This is an American tragedy: Republicans must step up and defeat Donald Trump

It's time for honest Republicans to speak out against this dangerous, unprincipled vulgarian. Who has the courage?

Published May 28, 2016 12:00PM (EDT)

Donald Trump   (Reuters/Lucas Jackson)
Donald Trump (Reuters/Lucas Jackson)

As a Democrat, part of me delights in the opportunities provided by the coming elections. With Trump at the top of the Republican ticket, Democrats might – just might – find themselves not only with the presidency, but in control of the Senate. But the state of our politics is so grave that it’s difficult to derive much joy out of the situation. Like others on both sides of the aisle, I already feel tainted by Trump’s rank tribalism and childish tantrums. But if he drags all of us into his petulant winner-takes-all mentality, he might, even in defeat, achieve a kind of victory. This may do him little good personally, but it does our politics considerable harm. Even a sound, publicly partisan Democratic victory may normalize his cheap sexism and fragile insecurity, his Know-Nothing nativism and racism, and his easy toleration of violence in the campaign and in the world.

Trump is not merely a Republican dilemma, but an American tragedy. Ideally, conservatives would acknowledge their role in enabling his candidacy, in moving the boundaries of acceptable rhetoric so far from reason that he can lie indiscriminately without fear of correction by journalists anxious for their next story. But more immediately, Republicans must find ways to defend their principles without capitulation to a vulgarian seemingly without principles of any sort. Trump deserves more than defeat by my party. He and his enthusiasts and enablers must be publicly, popularly shamed by all citizens who see him as a political cancer.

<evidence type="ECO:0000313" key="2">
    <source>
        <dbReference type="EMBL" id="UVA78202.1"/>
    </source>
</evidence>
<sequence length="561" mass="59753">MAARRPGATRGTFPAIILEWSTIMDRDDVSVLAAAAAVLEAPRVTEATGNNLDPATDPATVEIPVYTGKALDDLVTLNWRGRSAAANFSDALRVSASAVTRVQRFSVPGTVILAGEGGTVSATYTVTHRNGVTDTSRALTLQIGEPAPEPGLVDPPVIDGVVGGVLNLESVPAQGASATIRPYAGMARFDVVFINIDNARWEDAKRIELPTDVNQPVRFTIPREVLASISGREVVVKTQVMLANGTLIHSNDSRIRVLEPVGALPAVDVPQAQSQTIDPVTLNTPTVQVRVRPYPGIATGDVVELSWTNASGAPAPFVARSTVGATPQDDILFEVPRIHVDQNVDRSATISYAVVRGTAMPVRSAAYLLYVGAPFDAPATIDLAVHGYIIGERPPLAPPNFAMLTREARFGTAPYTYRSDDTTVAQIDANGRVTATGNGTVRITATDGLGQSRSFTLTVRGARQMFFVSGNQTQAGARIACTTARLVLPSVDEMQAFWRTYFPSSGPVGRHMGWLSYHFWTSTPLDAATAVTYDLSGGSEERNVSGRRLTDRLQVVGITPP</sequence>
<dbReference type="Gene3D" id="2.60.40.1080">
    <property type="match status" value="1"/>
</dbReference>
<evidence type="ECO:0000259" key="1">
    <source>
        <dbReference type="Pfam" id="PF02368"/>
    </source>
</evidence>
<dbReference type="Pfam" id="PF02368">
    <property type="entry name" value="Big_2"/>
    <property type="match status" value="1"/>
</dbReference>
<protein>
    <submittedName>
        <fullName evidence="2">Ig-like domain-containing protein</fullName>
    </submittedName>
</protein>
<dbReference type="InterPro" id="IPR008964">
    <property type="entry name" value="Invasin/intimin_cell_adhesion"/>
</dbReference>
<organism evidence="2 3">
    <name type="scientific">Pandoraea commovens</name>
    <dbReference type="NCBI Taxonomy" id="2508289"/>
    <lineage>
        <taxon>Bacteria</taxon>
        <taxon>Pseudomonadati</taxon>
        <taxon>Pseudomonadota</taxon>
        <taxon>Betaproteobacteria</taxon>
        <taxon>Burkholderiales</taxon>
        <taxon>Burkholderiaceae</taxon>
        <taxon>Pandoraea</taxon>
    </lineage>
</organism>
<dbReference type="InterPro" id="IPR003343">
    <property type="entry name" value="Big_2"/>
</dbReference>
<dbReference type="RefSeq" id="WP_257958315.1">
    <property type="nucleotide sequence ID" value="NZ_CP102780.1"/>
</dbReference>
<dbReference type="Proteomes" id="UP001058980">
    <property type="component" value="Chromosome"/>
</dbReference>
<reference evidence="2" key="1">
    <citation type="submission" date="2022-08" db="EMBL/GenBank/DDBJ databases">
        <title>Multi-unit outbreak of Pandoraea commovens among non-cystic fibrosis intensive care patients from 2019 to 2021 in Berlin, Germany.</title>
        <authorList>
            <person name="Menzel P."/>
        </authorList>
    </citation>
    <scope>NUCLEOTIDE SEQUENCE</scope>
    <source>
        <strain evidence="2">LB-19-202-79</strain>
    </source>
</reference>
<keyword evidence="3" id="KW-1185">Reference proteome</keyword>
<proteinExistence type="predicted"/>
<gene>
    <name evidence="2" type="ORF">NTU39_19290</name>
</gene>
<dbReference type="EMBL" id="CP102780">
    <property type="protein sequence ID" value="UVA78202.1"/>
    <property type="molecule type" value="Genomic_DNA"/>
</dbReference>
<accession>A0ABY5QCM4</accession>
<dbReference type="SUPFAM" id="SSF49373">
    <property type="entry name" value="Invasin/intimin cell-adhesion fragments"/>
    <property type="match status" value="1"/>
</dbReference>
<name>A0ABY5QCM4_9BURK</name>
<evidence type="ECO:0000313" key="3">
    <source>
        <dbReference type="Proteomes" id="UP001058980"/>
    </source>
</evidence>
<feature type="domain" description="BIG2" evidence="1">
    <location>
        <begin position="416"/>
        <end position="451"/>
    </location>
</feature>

Admittedly, this will almost certainly require acceptance of a Clinton victory. This is no small price for life-long Republicans who oppose her. But only a crushing loss might wash away the Trump-shaped stain on the Republican Party, on the body politic, and on our international reputation. Honest conservatives appreciate the real differences between Clinton and Trump. As conservative writer PJ O’Rourke said on NPR, “Clinton is the second-worst thing that can happen to this country, but she's way behind in second place. She's wrong about absolutely everything, but she's wrong within normal parameters.” As he suggests, Trump is something else, something relatively new to American politics, and something to be feared. At stake is both the soul of the GOP and the collective civility of American political discourse.

While O’Rourke said he was voting for Hillary, he’d presumably split his vote: he’d vote for Clinton as President and Republicans on the rest of the ballot. Others might not vote for her, but accept her in the short term, not least to limit any collateral political damage that Trump might bring. Deeply critical of Trump’s conservative credentials, columnist George Will wrote that this was “a time for prudence, which demands the prevention of a Trump presidency.” Against this outcome,